On the Fear of Suits ...
On the wall, next to my desk, hangs a picture of me from Durham, North Carolina's Morning Herald. It's dated Friday, 16 March, 1962. The young fellow in that newspaper clipping is holding open the Exit Door to Durham's Carolina Theater and a group of African American students are shown rushing through that door. Subsequently, about thirty of us were sued by the Carolina Theater's management. $30,000 was the demand, as I recall. More money in those days than it is now. And I had nothing but a B. A. from Duke to pay for it.
We'd been picketing the Carolina and Center theaters in downtown Durham for a year before that picture appeared in the newspaper. We succeeded in closing down the Jim Crow entrance to the segregated balconies to the theaters, but Durham's white residents and, even, some of my fellow Duke students crossed our picket lines to pay for access to the main auditorium. Even some Duke students from the North – even those who scorned Durham as"the armpit of the universe" – even one who later became a Democrat Lieutenant Governor of New York state – even he crossed our picket lines. Finally, we decided to bring our challenge to the segregation in Durham's theaters to a crisis. The Carolina Theater was the more vulnerable of the two theaters because it was housed in a city-owned building. As I recall, it occupied the rear of Durham's city hall.
Student leaders at Durham's North Carolina College organized a mass meeting of their fellow students and, together, we marched from NCC into downtown Durham. Hundreds of them lined up at the white box office to ask for tickets. When each of them was refused, they had a series of questions to ask the ticket agent. The line of African American students waiting to buy tickets and ask questions ran around the entire block on which the Carolina Theater stood – in the process, circling city hall, as well. The Carolina Theater's management moved the sale of tickets into the theater lobby and admitted only white patrons into the lobby.
The movement in Durham had a number of white supporters, like me. So, some of them went into the lobby and purchased tickets. Instead of using the tickets, they left the theater and gave the tickets to about a dozen of the African American students. My appointed task was to stand at the exit door and, when the first of those students in line around the theater, to hold it open for them. When I did, they scattered into the theater and dispersed through the audience. The theater management then had to decide whether to interrupt the movie and close down for the night or let it run, despite the desegregation. They let it run.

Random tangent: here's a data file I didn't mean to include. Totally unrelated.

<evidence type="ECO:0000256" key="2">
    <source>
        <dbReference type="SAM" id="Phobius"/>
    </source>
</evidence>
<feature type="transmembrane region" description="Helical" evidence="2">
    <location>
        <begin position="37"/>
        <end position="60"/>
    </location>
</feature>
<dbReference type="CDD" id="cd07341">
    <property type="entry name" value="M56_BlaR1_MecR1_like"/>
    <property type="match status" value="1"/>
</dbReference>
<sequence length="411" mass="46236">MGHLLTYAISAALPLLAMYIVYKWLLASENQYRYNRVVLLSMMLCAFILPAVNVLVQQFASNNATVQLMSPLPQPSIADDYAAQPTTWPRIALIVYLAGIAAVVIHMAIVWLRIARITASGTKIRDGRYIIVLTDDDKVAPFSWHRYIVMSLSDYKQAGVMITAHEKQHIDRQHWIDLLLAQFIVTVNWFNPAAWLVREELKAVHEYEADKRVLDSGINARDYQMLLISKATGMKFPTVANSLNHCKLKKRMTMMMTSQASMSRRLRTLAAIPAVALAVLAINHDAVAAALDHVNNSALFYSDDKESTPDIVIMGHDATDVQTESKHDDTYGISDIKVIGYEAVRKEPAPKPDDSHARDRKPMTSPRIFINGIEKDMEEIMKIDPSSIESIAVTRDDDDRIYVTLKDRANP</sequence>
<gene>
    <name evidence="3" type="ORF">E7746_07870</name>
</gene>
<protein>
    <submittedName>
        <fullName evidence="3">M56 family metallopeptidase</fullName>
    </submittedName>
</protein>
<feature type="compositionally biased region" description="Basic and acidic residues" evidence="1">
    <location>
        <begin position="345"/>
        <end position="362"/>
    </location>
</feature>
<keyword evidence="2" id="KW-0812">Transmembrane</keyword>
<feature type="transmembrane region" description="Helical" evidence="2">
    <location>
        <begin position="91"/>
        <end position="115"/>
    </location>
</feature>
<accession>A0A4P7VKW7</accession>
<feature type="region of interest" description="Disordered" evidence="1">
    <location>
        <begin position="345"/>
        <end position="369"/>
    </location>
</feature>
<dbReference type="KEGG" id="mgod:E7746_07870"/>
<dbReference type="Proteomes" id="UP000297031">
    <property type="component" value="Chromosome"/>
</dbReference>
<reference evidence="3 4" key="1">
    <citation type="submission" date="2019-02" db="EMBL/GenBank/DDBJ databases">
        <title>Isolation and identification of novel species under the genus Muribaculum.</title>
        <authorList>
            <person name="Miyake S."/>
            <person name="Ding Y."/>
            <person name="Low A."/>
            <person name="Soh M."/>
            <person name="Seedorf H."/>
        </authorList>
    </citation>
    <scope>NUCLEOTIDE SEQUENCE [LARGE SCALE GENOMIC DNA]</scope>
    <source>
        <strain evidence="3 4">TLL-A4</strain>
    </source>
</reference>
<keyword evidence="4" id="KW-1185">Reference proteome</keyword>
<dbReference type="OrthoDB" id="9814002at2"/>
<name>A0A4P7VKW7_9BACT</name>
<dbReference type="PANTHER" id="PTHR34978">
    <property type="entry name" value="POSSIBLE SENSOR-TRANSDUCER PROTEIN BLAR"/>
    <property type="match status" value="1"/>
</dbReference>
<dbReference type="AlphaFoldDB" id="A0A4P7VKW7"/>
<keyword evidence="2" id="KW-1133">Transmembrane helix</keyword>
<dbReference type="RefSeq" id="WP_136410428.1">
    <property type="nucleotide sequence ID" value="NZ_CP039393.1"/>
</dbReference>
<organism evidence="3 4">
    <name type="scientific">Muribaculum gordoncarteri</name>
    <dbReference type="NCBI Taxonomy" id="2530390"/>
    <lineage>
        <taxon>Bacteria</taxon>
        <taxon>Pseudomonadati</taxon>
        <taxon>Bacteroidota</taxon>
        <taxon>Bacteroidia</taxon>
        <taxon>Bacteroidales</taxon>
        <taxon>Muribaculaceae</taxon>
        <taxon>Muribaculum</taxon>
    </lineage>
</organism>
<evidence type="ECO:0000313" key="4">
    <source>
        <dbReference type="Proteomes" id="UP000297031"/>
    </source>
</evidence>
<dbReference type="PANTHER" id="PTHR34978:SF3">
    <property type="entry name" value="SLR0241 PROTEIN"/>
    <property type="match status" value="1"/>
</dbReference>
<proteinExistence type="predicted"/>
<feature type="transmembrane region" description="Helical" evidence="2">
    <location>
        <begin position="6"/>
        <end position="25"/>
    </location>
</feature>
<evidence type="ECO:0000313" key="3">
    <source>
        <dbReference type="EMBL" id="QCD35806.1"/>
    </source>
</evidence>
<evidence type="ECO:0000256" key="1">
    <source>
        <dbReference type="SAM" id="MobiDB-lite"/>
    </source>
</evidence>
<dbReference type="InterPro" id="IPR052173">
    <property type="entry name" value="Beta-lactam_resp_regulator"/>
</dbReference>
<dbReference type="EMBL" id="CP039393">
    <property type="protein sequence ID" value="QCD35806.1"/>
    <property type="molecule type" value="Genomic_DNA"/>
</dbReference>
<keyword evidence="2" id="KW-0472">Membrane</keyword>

It was unusually cool for a March night in Durham and the newspaper picture shows me wearing a jacket and gloves. Kidding me, my friends said that I had the gloves on so that my fingerprints could not be taken from the theater's door. Later, on a related matter, I would be finger-printed by the police in Durham, but the newspaper photograph was probably good enough evidence that I was the one who held the door open for African American students to rush into the Carolina's auditorium. And I was named in the Carolina Theater management's civil suit for $30,000 in damages.
The civil suit was later quashed. The police charges against me that led to my finger printing were for driving an automobile registered in Kentucky with a Kentucky driver's license while living in North Carolina. While I was being finger printed, the officer who was taking my prints asked me why I had gotten involved in the demonstrations at the Carolina Theater. Eventually, on appeal, those charges would be nol prosed. But they were not finally dropped until I had been repeatedly arrested on them and done two short tours of duty in Durham's city jail. I sat up most of one of those nights with a man charged with breaking and entering. He wanted to talk about John Paul Sartre. I didn't much care to go to sleep. Another of my jail mates was charged with repeatedly molesting his daughter.
I've thought about those experiences many times in recent years. I've thought about my vow to go back to jails and help teach their inmates to read. When I was denied tenure at Antioch, I called the federal pen here in Atlanta to volunteer to teach classes of inmates. The telephone tree was so impossible to get through that I finally gave up trying. But, more than that, I've thought about what the fear of suits does to us. I've thought about what it has done to the AHA. It no longer inquires into accusations of violations of professional ethics and the major reason that is usually given is the fear of suits. For a couple of bucks a year on our membership dues, the AHA could insure itself against such suits, but it hasn't done so. A number of us here at HNN have sat in righteous judgment of the AHA for its craven abandon of adjudicating professional behavior. But, when the chips are down, the fear of suits makes cravens of us all. Just be sure you've got your gloves on when the news photographer takes your picture.
Ralph E. Luker - 1/27/2005
The criminal charges against me were nol prossed on appeal (albeit appeal after they'd already been nol prossed once; and I was re-arrested a week later on the same charge). It was obvious, from the re-arrests and what the policeman said while I was being finger printed, that I was being harrassed by the local police who wanted to run me out of town because of my work in the movement. The only reason I can think of for their doing it was that they thought if they could run off the white participants in the movement that it would collapse for lack of organizing skills. If that was their reasoning, boy were they mistaken!
The civil case was eventually dropped, I'm sure, tho I don't recall that I was never officially notified of that.
Van L. Hayhow - 1/27/2005
Did you finish the story? What happened to the lawsuit?
Van L. Hayhow
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